Carcass of partially-eaten shark washes up on New Smyrna Beach

Photos for Headline Surfer / This shark, with its tail missing, was found washed up on shore 10 a.m. Saturday at the New Smyrna Beach inlet in New Smyrna Beach, Florida.
YouTube video download /  Published on Jan 12, 2016: 10 Worst Shark Attack Beaches – These are the most deadliest and dangerous places in the world to go swimming. Sharks here could attack unprovoked and will eat anything! See where New Smyrna Beach ranks.
 
 
By HENRY FREDERICK 
Headline Surfer

NEW SMYRNA BEACH, Fla. -- Typically it's the shark that bites the human, but this time around, the carcass of a partially-eaten shark washed up on New Smyrna Beach over the weekend, a beach safety official said. 

"I have received numerous inquiries reference this,"  Senior Captain Tamra Marris of the Volusia County Beach Safety Ocean Rescue told Headline Surfer. "On Saturday at about 10 am at the New Smyrna Beach Inlet, we had a dead shark wash up on the beach that had a large chunk bitten out of it." 

She said It is unknown what type of predator bit the shark or how far offshore it was when it was bitten. 

"This is not too common but we do have a lot of species living in the ocean and the sick or injured do often wash up on the beach," Marris said describing it as either a black tip or spinner. Had the tail been intact it would have measured 5 feet in length. 

Black tip shark / Headline SurferSpinner shark / Headline Surfer"I have received numerous inquiries reference this,"  Senior Captain Tamra Marris of the Volusia County Beach Safety Ocean Rescue told Headline Surfer. "On Saturday at about 10 am at the New Smyrna Beach Inlet, we had a dead shark wash up on the beach that had a large chunk bitten out of it." 

She said It is unknown what type of predator bit the shark or how far offshore it was when it was bitten.

 "This is not too common but we do have a lot of species living in the ocean and the sick or injured do often wash up on the beach," Marris said describing it as either a black tip (shown at top) or spinner (shown below). Had the tail been intact it would have measured 5  feet in length. 

Black tips and spinners are typical kinds of sharks that mistake feet, ankles and hands of surfers for bait fish, typically letting go of a bite once they realize the difference.

FAST FACTS: Shark attacks on humans
• As has been the norm for decades, Florida in calendar year 2016, proportionately had most (60.4%) of the unprovoked attacks in the United States and the largest portion (39.5%) of the world’s total; both percentages higher than recent (2011-2015) averages of 49.2%, and 29.0% respectively.  The total of 32 Florida bites was a bit higher than the 2015 total of 30 and well above the recent five-year average of 23.8 (which included a recent record low of 11 in 2011), but did not approach the record high of 37 that occurred in 2000.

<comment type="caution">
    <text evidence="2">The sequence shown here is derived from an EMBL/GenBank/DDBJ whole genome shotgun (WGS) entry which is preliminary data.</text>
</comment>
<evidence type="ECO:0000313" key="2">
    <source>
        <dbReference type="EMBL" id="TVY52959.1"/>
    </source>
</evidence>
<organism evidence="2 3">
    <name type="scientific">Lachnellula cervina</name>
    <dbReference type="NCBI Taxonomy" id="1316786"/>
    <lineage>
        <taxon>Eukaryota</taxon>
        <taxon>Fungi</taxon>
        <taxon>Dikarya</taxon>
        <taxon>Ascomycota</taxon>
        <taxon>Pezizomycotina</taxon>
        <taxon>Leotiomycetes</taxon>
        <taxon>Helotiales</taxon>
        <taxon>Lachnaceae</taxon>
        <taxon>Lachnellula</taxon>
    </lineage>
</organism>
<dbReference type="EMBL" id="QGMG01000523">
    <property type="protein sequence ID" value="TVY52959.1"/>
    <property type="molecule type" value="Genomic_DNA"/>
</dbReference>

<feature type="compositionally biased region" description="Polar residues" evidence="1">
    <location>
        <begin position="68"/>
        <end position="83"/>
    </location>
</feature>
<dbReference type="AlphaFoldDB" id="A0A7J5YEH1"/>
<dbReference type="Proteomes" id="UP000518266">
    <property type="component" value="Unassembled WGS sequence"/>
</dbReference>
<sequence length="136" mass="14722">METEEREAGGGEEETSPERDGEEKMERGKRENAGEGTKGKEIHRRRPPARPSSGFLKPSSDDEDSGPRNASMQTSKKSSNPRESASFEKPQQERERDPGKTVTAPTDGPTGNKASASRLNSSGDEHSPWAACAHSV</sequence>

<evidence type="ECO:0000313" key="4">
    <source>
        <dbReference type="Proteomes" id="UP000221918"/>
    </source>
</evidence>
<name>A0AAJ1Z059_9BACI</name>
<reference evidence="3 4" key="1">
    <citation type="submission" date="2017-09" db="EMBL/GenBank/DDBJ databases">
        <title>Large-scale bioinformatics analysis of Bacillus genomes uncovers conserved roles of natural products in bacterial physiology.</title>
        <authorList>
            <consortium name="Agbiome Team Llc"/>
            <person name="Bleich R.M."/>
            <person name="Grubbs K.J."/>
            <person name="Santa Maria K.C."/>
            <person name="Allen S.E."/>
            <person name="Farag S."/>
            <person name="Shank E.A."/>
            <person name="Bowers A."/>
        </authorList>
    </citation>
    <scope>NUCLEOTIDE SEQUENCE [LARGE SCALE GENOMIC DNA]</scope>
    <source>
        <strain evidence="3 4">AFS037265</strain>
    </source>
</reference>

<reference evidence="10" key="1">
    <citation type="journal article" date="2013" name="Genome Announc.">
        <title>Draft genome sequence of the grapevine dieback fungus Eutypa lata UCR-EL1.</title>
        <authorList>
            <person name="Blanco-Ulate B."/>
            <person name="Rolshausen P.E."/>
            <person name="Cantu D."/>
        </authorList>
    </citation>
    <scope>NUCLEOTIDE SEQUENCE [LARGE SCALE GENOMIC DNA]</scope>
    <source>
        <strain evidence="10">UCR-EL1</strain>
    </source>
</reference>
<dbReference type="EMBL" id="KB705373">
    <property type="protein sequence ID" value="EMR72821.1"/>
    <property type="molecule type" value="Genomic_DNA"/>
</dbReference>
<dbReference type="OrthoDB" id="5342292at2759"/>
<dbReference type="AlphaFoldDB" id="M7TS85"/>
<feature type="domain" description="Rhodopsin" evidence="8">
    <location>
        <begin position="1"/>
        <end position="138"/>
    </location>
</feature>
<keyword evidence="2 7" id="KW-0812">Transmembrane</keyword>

• Volusia County had the largest number (15) of unprovoked incidents in the state.  The number of bites was notably higher than the its recent five-year average of eight attacks per annum but much lower than the record high of 22 such incidents in 2001.  The higher number of encounters in this central-east coast county is attributable to high aquatic recreational utilization of the area’s long and attractive beaches and waters by both Florida residents and tourists, including large numbers of surfers, and to the rich nature of its marine fauna.  
• Other Florida counties having bites were Duval (4), Brevard (3), St. Johns (3), Indian River (2), and Flagler, Lee, Palm Beach, Pinellas, and St. Lucie (1 each).  Outside of Florida, U.S. attacks were recorded in Hawaii (10), California (4), North Carolina (3), and South Carolina (2), with single reports in Texas and Oregon.  Hawaii and California totals were comparable the recent five year averages of eight and five per year, respectively.
• Significantly, worldwide there were only four fatalities resulting from unprovoked attacks, producing an uncommonly low fatality rate (4.9%). In addition to the two deaths in Australia, there were two fatalities in New Caledonia.  On average there were eight fatalities per year worldwide in the 2011-2015 period and six deaths per annum over the past decade.  These totals are remarkably low given the billions of human-hours spent in the water each year.  
• The long-term trend in fatality rates has been one of constant reduction over the past 11+ decades, reflective of advances in beach safety practices and medical treatment, and increased public awareness of avoiding potentially dangerous situations.  Notably, the U.S. had zero fatalities in 2016, likely in part a function of greater safety and medical capacity in areas of the U.S. where shark attacks historically occur.  This highlights the need for increasing efforts to improve beach safety, including educating the public about the risk of sharks, providing well-trained lifeguards, and advancing emergency medical care and medical capabilities in many areas of the world.
• As far as fatalities from shark attacks, in the US, Volusia County has never ad a fatality reported. In Southern California where great white sharks are known to frequent is typically the source of US shark attack fatalities. The majority of the shark attacks in Volusia County occur in New Smyrna Beach near the South Jetty because bait fish swim there and attract sharks.
Source: Shark Attack File at the University of Florida

 

Henry Frederick Picture

Short Bio

Henry Frederick is publisher of Headline Surfer®, the award-winning 24/7 internet news outlet in Daytona Beach, Florida, via HeadlineSurfer.com. Specializing in breaking news & investigative reporting, Frederick is among the Sunshine State's most experienced reporters with dozens of journalism-industry awards.

View his stories archives here